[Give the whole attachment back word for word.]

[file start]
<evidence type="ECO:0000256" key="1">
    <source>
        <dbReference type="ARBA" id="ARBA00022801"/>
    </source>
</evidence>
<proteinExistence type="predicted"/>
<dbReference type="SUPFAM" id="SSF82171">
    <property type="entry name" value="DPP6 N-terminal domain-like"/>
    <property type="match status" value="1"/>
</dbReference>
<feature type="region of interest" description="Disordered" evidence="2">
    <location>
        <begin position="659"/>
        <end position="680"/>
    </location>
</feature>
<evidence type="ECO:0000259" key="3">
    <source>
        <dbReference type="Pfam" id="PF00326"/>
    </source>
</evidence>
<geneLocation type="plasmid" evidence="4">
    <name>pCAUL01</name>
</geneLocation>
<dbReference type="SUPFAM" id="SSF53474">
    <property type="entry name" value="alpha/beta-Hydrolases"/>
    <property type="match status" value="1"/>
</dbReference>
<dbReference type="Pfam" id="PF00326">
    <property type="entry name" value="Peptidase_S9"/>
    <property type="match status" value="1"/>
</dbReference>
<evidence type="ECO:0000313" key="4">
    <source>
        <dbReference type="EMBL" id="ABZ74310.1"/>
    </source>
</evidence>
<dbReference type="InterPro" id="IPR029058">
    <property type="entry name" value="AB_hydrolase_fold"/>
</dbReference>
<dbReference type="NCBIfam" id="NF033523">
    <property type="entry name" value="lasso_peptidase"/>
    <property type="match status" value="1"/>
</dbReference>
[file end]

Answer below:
<evidence type="ECO:0000256" key="1">
    <source>
        <dbReference type="ARBA" id="ARBA00022801"/>
    </source>
</evidence>
<proteinExistence type="predicted"/>
<dbReference type="SUPFAM" id="SSF82171">
    <property type="entry name" value="DPP6 N-terminal domain-like"/>
    <property type="match status" value="1"/>
</dbReference>
<feature type="region of interest" description="Disordered" evidence="2">
    <location>
        <begin position="659"/>
        <end position="680"/>
    </location>
</feature>
<evidence type="ECO:0000259" key="3">
    <source>
        <dbReference type="Pfam" id="PF00326"/>
    </source>
</evidence>
<geneLocation type="plasmid" evidence="4">
    <name>pCAUL01</name>
</geneLocation>
<dbReference type="SUPFAM" id="SSF53474">
    <property type="entry name" value="alpha/beta-Hydrolases"/>
    <property type="match status" value="1"/>
</dbReference>
<dbReference type="Pfam" id="PF00326">
    <property type="entry name" value="Peptidase_S9"/>
    <property type="match status" value="1"/>
</dbReference>
<evidence type="ECO:0000313" key="4">
    <source>
        <dbReference type="EMBL" id="ABZ74310.1"/>
    </source>
</evidence>
<dbReference type="InterPro" id="IPR029058">
    <property type="entry name" value="AB_hydrolase_fold"/>
</dbReference>
<dbReference type="NCBIfam" id="NF033523">
    <property type="entry name" value="lasso_peptidase"/>
    <property type="match status" value="1"/>
</dbReference>